• Mar 14,2023
  • In Review
  • By Abundant Art

Review: Standing At the Sky’s Edge-‘This new musical is a striking reminder of the power of community’-National Theatre until 25 March

Entertaining and emotive: the National Theatre hosts Standing at the Sky’s Edge, a musical spanning 60 turbulent years of British history. Directed by Robert Hastie, the production has won a plethora of awards including Best Musical Production at the UK Theatre Awards and 2020 South Bank SKy Arts Award for Theatre.

Standing at the Sky’s Edge charts the political upheaval and social unrest experienced by residents of the Park Hill estate from the 1960’s to the present day. The production jumps between timelines, focussing on three main characters each navigating their own obstacles. We witness the devastating effects of the steel industry crisis, years of governmental neglect and the impact of gentrification on the community. However, one common strand runs throughout the production – what it means to call a place home.

The production is set to beautifully crafted music by legendary Sheffield singer-songwriter Richard Hawley (Pulp, Longpigs). Hawley perfectly captures the promise, hope and struggles of residents of the Park Hill Estate. An extensive and talented cast deliver the songs with passion and energy – often making the show feel more like a concert than a musical.

The brutalist architecture of the National Theatre serves as the perfect venue for this production, with faultless set design by Ben Stones. Most prominently, a large neon graffiti stating “I love you will u marry me” hangs above the audience. We are told the neon was made in response to a piece of graffiti from one of the original residents, which was removed when the housing estate was re-developed. It serves as a powerful reminder of gentrification, as a once iconic graffiti becomes an ‘artwork’.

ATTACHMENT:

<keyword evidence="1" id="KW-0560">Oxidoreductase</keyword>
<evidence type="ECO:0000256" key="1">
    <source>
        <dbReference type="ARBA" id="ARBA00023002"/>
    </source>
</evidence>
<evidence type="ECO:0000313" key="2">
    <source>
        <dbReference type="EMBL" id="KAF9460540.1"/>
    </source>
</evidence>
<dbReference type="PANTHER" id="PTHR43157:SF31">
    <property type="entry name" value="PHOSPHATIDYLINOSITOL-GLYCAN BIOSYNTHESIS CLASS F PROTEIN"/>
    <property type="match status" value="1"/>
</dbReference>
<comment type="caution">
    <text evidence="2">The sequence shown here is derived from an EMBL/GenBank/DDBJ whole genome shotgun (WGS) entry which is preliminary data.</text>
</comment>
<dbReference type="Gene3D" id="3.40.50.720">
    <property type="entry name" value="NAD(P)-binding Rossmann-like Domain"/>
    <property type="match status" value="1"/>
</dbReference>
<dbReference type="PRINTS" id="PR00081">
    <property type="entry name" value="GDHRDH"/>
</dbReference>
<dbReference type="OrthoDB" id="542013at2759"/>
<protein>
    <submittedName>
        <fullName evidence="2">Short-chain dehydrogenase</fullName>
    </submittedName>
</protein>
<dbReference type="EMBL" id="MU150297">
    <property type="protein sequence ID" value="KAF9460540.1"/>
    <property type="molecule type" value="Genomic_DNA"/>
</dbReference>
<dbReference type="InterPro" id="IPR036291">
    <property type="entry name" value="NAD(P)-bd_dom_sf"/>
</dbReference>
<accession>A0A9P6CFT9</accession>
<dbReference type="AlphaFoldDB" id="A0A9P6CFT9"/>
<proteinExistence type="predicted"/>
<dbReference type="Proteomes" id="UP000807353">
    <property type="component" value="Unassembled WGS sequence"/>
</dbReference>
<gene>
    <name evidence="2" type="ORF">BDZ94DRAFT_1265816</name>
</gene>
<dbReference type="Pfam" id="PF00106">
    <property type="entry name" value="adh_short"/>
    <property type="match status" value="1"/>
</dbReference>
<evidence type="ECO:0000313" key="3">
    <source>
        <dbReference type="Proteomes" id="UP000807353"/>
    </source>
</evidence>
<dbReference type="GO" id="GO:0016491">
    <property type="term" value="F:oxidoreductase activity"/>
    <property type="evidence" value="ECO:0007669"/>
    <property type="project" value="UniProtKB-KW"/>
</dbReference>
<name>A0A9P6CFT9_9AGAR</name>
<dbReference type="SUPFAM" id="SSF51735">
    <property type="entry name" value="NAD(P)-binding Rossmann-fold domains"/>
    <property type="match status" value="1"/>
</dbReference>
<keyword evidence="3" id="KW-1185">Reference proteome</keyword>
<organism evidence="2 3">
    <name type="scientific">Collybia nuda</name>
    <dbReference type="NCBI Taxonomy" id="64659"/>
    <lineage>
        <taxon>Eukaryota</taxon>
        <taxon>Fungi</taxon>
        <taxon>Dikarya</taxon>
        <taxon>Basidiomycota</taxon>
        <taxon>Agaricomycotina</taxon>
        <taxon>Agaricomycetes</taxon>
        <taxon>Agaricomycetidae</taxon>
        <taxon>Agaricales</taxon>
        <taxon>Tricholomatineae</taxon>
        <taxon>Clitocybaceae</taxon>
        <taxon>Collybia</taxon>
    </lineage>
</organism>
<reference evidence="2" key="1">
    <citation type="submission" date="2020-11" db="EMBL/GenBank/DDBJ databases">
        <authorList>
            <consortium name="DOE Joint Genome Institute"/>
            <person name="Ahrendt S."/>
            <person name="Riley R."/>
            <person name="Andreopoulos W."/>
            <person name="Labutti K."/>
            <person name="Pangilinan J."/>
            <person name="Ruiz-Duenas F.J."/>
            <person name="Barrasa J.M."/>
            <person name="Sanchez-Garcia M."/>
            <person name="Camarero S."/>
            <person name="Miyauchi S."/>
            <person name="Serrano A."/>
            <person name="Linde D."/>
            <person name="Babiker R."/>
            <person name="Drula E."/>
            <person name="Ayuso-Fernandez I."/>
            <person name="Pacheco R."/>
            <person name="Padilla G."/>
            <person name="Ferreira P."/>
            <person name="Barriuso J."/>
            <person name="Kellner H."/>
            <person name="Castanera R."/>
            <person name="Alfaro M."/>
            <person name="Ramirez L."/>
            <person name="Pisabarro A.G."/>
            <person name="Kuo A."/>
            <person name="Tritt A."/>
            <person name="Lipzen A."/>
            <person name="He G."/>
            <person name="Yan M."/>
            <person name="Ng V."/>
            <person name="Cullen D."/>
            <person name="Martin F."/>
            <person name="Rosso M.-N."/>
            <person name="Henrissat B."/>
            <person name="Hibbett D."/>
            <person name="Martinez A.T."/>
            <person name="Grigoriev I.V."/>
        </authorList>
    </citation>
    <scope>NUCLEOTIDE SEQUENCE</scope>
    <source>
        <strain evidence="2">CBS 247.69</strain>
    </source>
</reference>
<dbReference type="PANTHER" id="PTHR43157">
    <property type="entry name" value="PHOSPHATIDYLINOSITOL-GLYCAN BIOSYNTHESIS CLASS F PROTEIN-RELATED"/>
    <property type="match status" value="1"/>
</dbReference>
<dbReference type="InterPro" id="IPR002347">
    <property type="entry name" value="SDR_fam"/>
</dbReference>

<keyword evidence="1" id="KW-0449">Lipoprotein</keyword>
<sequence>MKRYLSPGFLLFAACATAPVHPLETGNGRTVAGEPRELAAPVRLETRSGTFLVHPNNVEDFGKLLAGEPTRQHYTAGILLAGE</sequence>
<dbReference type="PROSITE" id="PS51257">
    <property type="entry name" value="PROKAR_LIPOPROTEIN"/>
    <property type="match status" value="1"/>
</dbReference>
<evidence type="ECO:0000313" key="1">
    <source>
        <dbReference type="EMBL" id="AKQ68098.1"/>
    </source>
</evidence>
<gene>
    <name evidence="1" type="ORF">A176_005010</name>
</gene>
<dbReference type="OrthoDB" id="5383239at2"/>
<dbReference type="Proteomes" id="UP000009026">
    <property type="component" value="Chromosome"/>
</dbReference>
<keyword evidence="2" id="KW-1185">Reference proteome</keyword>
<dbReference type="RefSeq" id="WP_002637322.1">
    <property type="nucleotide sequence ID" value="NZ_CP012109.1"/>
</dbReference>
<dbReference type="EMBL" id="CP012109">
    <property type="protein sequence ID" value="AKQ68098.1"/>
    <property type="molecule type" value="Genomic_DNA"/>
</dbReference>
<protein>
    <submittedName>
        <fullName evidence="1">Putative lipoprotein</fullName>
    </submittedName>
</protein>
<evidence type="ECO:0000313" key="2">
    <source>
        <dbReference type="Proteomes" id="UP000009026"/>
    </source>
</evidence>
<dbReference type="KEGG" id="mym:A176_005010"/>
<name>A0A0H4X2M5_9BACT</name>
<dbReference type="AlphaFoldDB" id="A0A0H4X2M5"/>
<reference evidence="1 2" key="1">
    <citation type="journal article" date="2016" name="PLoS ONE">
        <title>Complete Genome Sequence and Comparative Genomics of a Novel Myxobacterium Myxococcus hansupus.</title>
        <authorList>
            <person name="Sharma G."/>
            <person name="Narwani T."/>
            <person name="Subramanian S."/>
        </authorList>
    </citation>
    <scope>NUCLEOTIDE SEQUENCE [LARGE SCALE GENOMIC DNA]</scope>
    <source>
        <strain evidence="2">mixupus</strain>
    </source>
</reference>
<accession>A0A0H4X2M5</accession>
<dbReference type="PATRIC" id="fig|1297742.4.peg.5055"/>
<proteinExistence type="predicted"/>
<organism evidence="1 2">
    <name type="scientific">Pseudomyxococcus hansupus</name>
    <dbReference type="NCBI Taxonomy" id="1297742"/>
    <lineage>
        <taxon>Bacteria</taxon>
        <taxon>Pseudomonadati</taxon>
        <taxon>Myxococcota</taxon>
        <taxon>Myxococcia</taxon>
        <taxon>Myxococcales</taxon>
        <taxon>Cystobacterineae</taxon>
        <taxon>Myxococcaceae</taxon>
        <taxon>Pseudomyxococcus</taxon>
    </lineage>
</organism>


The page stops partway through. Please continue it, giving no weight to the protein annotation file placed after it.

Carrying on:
Despite the challenges and obstacles faced by the characters, Standing at the Sky’s Edge ultimately conveys a sense of hope, even in the darkest moments. This award winning production is a striking reminder of the power of community. 

Image: (c) Johan Persson

Review by Amy Melling

Amy is a Curator and Creative Producer whose practice is centred around community-led arts projects. Her current research is focused on curatorial methods for exhibiting artworks outside. Amy has a keen interest in the arts and recently completed an MA in Curating and Collections at Chelsea College of Arts, UAL.

Read Amy’s latest review here Review: Graceland – ‘Intense, emotive, funny’- Royal Court Theatre, until 11 March – Abundant Art


Music and lyrics by Richard Hawley. Book by Chris Bush.
A co-production with Sheffield Theatres in association with Various Productions

Standing at the Sky’s Edge is currently running at the Olivier Theatre, National Theatre London. Tickets and further information are available here


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